VEG of Nanuet Corners Market On Humane Emergency Care For Pets & Their People

Business Features Health Living People Real Estate
RCBJ-Audible (Listen For Free)
Voiced by Amazon Polly

VEG Expands Template Nationally But Struggles To Combat Shortage Of Trained Veterinarian Workers In Region

By Tina Traster

Nearly every cat or dog “mom” or “dad” has experienced the terror of an emergency visit to the veterinarian. Typically, you rush to the 24/7 facility, assuming there is one within range of where you live. The ailing creature is taken into the bowels of the hospital. You fret and pace, sometimes for hours, not knowing the status of your furry companion. Sometimes, you’re approached by an administrator who asks you how you’ll be paying for the service. If you’re lucky, everything turns out okay but you – maybe even more than your pet – feel traumatized.

This is not how it works at VEG (Veterinary Emergency Group), a home-grown 24/7 animal emergency center that cut its teeth in Westchester and Rockland, and has expanded to 70 locations nationwide and is growing. Ten years ago, David Bessler, an ER veterinarian at Blue Pearl, envisioned a better emergency room experience for pet owners and their furry charges. Opening his first location in White Plains, Bessler endeavored to design a new type of ER experience.

The first tenet of VEG is to keep people together with their pets throughout the visit. Even if a pet needs surgery, an owner is invited to don scrubs and watch.

“In a typical vet, a customer checks in and waits while the animal is taken to the back,” said Michael Butler, the VEG Nanuet Market Owner, who oversees five clinics in New York, including Nanuet’s facility at 123 Route 59. “At VEG, we keep everyone together in the hospital so the owner can see everything,” said Butler, explaining every clinic has an open plan. “When a pet owner must wait for hours and they don’t know what’s going on, it causes tension for them, the doctors, everyone.”

Bessler, along with co-founder David Glattstein, have pioneered an ER culture Butler says is working because it is focused entirely on the ER experience, and it incorporates the kind of humane practices not typically seen in 24/7 hospitals (which are more akin to frenetic, stressful human hospital ERs).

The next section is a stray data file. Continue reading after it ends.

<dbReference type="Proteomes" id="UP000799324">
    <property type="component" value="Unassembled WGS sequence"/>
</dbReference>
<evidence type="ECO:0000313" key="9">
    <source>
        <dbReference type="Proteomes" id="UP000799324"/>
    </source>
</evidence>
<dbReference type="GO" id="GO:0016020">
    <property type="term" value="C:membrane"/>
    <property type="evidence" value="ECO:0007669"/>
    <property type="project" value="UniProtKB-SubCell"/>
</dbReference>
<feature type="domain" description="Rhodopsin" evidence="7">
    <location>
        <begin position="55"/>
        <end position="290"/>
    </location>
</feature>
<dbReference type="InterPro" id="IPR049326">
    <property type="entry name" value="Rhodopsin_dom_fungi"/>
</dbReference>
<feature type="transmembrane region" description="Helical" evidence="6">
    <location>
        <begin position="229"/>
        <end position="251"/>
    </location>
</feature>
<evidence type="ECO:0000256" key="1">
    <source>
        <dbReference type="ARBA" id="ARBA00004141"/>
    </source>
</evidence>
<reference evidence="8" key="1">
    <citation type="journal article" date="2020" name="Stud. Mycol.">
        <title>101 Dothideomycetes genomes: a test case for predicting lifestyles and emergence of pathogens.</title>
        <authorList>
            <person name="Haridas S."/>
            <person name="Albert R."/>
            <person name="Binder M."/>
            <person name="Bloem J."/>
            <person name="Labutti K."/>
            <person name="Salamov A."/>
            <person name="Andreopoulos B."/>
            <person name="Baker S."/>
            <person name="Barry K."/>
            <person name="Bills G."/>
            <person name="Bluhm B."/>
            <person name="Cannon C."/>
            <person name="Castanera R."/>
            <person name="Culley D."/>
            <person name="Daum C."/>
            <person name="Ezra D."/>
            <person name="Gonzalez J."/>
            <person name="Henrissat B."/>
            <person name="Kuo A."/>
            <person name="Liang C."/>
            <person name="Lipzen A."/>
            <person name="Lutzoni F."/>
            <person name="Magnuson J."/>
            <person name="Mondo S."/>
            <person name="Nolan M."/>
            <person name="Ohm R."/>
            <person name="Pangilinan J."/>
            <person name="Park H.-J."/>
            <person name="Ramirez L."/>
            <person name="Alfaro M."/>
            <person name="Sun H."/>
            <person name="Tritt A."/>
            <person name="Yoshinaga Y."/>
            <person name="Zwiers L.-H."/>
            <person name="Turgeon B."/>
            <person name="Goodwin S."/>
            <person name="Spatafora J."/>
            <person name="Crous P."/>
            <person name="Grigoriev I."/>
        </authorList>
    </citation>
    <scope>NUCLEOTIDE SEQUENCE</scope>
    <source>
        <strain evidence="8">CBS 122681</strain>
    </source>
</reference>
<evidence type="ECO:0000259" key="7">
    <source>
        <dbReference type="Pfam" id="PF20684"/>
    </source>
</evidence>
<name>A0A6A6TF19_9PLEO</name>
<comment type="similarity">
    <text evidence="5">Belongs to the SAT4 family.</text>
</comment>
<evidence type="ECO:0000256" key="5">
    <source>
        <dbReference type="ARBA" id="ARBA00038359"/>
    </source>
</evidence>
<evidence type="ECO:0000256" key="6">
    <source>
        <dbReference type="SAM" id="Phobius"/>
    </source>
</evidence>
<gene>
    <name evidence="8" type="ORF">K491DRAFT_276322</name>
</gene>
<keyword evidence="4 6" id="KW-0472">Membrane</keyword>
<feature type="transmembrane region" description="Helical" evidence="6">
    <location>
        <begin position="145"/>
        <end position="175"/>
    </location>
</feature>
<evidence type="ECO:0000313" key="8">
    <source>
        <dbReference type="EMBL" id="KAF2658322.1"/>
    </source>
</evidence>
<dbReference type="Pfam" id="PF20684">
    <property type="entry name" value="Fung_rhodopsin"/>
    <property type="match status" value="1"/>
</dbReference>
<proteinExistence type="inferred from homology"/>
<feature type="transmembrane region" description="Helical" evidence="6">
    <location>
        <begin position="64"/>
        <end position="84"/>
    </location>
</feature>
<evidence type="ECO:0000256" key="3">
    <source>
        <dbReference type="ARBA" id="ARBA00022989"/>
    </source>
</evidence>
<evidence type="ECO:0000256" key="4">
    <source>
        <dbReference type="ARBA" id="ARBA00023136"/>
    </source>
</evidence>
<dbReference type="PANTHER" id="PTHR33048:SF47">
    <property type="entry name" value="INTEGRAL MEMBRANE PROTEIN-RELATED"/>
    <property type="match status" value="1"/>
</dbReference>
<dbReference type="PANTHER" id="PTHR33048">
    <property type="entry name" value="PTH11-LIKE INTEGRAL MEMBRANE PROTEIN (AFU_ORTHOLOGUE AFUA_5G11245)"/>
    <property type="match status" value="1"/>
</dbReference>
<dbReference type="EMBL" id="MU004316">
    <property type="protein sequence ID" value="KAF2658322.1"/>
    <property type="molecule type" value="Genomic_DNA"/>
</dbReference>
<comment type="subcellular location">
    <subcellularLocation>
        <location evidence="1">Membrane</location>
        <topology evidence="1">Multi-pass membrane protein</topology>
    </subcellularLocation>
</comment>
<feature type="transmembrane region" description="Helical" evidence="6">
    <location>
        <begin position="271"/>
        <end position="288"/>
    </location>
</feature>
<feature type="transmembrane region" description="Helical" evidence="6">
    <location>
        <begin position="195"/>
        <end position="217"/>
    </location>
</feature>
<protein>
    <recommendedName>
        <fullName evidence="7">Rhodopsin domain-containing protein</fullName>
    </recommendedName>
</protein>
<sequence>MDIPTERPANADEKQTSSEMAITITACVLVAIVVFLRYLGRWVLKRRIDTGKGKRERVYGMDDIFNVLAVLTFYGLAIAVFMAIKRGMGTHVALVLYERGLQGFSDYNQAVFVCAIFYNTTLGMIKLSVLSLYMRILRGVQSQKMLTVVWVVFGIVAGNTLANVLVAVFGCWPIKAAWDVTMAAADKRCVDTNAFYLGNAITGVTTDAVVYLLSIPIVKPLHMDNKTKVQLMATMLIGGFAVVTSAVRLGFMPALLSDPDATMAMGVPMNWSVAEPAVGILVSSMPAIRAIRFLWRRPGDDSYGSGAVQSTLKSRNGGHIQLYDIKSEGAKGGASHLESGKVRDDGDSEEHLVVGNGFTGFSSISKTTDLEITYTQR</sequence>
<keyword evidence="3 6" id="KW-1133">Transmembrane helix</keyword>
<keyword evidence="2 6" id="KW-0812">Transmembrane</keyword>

“There are two basic things,” said Butler. “Clients see a doctor right away. Also, we push doctors to sit on the floor. We try not to stand in a white lab coat dictating medical terminology. We literally push doctors to get down on the floor at the pet’s level to make the experience more comforting.”

Human healthcare professionals: are you listening?

The partners own the White Plains building at 201 Tarrytown Road, but lease the Nanuet clinic, which was previously a mattress store. Butler says the Nanuet store is a template for the chain, which typically has between five to ten doctors, and 30 to 60 employees.

“We love Rockland County, it is a sentimental hospital being the second one we opened,” said Butler, and a template for the growing list including four in New Jersey, and practices in Georgia, South Carolina, Texas, and California. “In many ways, the practice is unique because we’ve kept most of the staff together for the past five years.”

Butler believes the staff is bonded because the company culture stresses a humane environment for both animals and people.

“A lot of people transition because of burnout,” Butler said, adding there is a dire shortage of vet tech candidates and veterinarians, in part because there is a dearth of veterinarian schools and programs in the region. VEG is increasingly focusing its efforts on recruiting and training doctors.

“The vet industry is chronically short-staffed,” said Butler. “We do not have enough schools, and nurses to staff hospitals.”

Part of what made the founders’ vision different was that veterinarians would typically work in ER and move on to become full-time doctors. What VEG is cultivating is ER training that keeps doctors and staff in place.

VEG tries to open locations that don’t complete with existing veterinarians offering 24/7 emergency services. When the clinic opened in Nanuet about eight years ago, Valley Cottage Animal Hospital, a full-service veterinarian clinic, was open 24 hours. VCAH discontinued 24/7 services after the pandemic.

Now, VEG is the only 24-hour ER option in Rockland County.

“All we do is emergency,” said Butler. “We don’t encroach on general practitioners or specialists. But we work with them. We have taken the time to cement ourselves with referring vets. We take these relationships very seriously.”

Some Rockland vets have coordinated after-service calls to switch directly to VEG’s phonelines. First responders and animal control officers use the clinic for stray and injured animals.

To date, most clinics, which are leased, range from 3,000 to 4,000 square feet, though newer ones are stretching past 6,000 square feet. The company scouts for locations that have population centers large enough to generate revenue that supports buildouts and ongoing operations. Typical locations have a population of at least 300,000 to 500,000 within a 30-minute driving range.

VEG plans to continue its expansion and is eyeing the Albany region.  Corporately the company has more than 300 employees based in White Plains.

Like every clinic, VEG encounters people who cannot pay for a service.

“It’s a tough subject,” said Butler. “I’m continuously floored by the willingness of VEG corporate to do what we think is right in the moment. There are no rules for what we can and can’t do. We find a way to say yes!”

Again, are you listening human healthcare providers?